This was a sad week for busty alterations. A project I attempted completely failed and a bra tragically lost its life.

Not too long ago, I bought an infinity dress online at a heavy discount. The one I specifically got is the brand Ravon by Von Vonni. For those of you unfamiliar with the term “infinity dress,” it’s a simple dress with an empire waist and a halter top, only the halter straps are super wide and are about six feet long with square or slightly angled ends. This allows you to twist the straps into an “infinite” number of dress styles. Here’s a video from Von Vonni explaining how to do it:

These dresses are generally considered to be universally flattering. And why wouldn’t they be? You can customize them however you like and the big, flowy skirt drapes well no matter your shape. So after seeing these dresses in lots of store windows, lots of TV shows, and lots of websites, I bought one from a flash sale site.

The dress in question.

But these dresses are not universally flattering, oh no! The Von Vonni was one-size-fits-all, which I thought would be great for a big bust. But it turns out the empire waist is so low that you can’t wear a bra with it. And even though there is plenty of volume in the halter triangles for big boobs, there is an awful lot of side-boob. Additionally, when I attempted any style that involved wrapping one strap over the opposite shoulder (to achieve a one-shoulder effect), the strap going to the opposite shoulder would gap and flap open in the center instead of resting flat against my chest.

Still, when I tried on the dress with a strapless bra underneath, it was so, so pretty and so incredibly flattering. I felt like a Grecian goddess with a perfect hourglass figure. But I refuse to wear it bra-less. Yeah, the adjustable halter provides some support, but not nearly enough. Without a bra, you also get seriously visible nipple, which is pretty funny when you consider that some of the brands that make these dresses tout them as being perfect for bridesmaids—maybe if you want your entire bridal party’s headlights to be out!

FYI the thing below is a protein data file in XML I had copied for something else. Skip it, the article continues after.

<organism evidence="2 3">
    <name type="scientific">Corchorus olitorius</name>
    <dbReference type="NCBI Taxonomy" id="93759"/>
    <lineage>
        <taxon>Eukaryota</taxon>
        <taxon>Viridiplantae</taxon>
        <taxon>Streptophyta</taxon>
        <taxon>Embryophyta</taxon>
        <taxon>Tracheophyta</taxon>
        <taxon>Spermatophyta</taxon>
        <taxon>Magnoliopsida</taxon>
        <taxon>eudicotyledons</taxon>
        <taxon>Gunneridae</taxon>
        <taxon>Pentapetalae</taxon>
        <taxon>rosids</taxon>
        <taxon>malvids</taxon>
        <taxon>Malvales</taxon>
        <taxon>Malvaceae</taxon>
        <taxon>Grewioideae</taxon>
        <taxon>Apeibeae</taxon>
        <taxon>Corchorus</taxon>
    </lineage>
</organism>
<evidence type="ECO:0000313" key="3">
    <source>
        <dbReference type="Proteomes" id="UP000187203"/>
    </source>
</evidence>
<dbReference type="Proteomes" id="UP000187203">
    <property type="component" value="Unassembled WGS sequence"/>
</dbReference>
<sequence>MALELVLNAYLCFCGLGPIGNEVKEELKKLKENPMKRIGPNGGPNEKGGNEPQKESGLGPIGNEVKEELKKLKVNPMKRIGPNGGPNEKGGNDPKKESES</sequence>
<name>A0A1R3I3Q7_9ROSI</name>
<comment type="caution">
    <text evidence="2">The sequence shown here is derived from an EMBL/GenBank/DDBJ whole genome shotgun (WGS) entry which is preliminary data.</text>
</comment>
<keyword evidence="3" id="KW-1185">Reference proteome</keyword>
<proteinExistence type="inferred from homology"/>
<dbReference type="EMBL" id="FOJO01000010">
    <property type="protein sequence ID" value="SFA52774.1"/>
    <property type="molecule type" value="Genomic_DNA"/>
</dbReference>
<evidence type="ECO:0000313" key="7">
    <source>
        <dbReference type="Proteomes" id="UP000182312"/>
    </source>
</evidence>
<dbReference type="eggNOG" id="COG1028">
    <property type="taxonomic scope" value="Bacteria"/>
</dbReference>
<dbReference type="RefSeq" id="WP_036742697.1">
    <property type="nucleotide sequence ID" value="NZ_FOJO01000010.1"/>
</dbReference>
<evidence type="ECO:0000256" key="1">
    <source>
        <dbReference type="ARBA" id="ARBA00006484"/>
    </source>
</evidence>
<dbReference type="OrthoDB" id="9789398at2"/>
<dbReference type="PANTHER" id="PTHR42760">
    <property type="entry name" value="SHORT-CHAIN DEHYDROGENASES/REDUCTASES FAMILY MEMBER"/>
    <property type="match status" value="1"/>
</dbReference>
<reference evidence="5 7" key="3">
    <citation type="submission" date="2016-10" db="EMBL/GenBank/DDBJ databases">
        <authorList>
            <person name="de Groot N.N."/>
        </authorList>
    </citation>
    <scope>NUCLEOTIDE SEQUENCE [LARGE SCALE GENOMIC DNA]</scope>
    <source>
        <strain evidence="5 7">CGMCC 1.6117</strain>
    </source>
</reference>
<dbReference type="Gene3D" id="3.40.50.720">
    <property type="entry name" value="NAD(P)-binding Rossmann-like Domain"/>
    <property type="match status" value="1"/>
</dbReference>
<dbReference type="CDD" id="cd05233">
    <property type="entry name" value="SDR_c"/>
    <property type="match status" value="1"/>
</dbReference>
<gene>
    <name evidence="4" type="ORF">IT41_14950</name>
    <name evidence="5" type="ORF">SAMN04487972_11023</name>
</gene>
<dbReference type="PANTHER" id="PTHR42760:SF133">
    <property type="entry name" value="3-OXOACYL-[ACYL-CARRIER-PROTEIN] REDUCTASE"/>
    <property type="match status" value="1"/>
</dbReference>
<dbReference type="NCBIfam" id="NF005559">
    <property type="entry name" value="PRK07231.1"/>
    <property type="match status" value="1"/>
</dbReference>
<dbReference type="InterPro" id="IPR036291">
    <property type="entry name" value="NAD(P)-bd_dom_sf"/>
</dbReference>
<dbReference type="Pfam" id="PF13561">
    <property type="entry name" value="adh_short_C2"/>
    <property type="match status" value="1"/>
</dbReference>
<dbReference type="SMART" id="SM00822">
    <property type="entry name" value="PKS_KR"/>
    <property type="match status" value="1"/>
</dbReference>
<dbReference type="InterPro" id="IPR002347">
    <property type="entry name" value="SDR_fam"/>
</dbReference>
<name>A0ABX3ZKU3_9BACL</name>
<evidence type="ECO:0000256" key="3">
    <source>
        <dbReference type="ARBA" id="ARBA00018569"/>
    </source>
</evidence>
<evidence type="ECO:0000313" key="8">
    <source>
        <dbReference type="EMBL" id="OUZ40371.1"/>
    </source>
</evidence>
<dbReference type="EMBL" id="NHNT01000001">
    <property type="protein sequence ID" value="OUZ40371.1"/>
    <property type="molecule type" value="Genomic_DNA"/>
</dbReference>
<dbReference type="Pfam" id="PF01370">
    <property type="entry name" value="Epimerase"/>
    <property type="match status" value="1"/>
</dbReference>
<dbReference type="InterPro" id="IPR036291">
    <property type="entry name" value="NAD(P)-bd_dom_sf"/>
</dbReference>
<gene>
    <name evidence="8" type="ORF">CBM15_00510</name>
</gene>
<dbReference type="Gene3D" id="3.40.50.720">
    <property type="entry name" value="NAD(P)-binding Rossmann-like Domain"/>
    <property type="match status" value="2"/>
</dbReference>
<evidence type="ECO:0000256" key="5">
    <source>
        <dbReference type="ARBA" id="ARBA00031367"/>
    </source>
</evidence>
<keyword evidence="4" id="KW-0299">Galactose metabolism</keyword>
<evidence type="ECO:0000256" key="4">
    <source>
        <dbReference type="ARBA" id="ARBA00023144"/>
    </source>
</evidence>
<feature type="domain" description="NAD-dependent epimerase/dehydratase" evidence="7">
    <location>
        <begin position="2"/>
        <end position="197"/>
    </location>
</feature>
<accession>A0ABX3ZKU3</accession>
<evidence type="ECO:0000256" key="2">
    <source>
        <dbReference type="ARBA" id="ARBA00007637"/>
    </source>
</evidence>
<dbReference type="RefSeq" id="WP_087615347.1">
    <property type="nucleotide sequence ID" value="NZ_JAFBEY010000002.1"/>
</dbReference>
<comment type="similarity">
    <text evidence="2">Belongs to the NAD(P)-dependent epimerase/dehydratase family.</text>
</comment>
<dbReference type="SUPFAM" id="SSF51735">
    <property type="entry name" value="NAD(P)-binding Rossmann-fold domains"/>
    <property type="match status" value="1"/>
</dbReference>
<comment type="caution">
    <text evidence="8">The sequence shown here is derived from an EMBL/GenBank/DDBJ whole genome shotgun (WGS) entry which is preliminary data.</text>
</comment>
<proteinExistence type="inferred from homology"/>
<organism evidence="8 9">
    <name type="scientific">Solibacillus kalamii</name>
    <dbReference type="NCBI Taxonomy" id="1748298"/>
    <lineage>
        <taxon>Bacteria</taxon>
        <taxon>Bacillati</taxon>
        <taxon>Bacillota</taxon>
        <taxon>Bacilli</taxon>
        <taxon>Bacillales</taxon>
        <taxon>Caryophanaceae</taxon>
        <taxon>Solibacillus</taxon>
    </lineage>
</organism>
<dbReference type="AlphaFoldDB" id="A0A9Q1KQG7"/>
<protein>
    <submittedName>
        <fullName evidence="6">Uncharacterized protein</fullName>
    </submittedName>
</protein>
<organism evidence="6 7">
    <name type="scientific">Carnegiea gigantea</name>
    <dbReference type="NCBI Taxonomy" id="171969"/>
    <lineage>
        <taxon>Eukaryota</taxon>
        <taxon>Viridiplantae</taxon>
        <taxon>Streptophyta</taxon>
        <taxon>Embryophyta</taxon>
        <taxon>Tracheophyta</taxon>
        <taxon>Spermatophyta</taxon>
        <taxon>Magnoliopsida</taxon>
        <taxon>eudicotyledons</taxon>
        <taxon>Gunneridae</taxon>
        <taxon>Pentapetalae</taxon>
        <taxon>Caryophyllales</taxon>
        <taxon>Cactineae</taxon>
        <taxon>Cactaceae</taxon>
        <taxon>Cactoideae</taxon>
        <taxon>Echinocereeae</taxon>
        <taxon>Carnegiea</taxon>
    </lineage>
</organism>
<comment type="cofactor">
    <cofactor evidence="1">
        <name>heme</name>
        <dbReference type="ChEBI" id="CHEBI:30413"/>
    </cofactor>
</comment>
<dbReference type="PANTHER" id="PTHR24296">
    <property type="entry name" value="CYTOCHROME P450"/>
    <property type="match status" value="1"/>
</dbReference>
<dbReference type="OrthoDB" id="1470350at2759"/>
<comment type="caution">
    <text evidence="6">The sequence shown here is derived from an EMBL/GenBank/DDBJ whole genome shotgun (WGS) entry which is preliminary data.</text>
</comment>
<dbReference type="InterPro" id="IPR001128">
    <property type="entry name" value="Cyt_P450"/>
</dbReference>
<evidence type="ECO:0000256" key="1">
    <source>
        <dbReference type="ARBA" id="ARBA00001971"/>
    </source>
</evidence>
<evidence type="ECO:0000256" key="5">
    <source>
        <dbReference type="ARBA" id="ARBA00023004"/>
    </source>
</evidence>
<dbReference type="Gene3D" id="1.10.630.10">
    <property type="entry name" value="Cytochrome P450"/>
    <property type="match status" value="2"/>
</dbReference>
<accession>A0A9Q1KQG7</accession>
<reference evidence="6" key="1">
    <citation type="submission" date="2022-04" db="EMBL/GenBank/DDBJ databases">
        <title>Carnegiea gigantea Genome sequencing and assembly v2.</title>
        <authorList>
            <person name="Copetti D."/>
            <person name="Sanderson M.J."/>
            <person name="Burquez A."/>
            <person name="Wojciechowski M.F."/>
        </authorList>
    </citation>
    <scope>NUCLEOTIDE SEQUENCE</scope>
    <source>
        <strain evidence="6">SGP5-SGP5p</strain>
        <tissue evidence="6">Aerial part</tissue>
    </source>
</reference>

So I got to work. I figured I could sew in the cups from a bra and tighten up the empire waist to create a faux bra band. Inserting elastic in the band was easy enough. I just cut a slit in the existing double-folded hem, threaded in the elastic, and sewed it in place. But the bra cups were another story!

I cut off the straps, band, and gore so I was left with two cups like the ones you can buy in craft stores (only these ones were actually big enough). Then I attempted to attach them to the dress. I tried tucking them into existing folds, tacking them in place, attaching them above the waist seam, below the seam. But nothing really worked. The existing seam was just way too horizontal to work in tandem with the deep rounded underwires I was working with, even after bending the wire to have a flatter diameter. No matter how much I pulled the super stretchy fabric of the dress, it just looked crooked and wonky.

At one point, I managed to get as close to workable as I thought it would go. I was pretty excited—this might just work!

Until I tried the dress back on. Now instead of a gap in the cup when I attempted a one-shoulder look, I had a whole protrusion, because the bra cup was pointing sideways and outward.

Sigh! What a waste of a day—and a waste of a bra.

So, ladies, unless you have a low-backed, low-sided, dependable longline bra, don’t believe the hype about these dresses. They, as usual, are universally flattering to pretty much anyone but the big-busted. Next time I’ll just make one from scratch and add a panel so the back is high enough to wear with a bra. In fact, here are some great instructions (and from a seamstress who says she has “gigantic hooters,” no less!):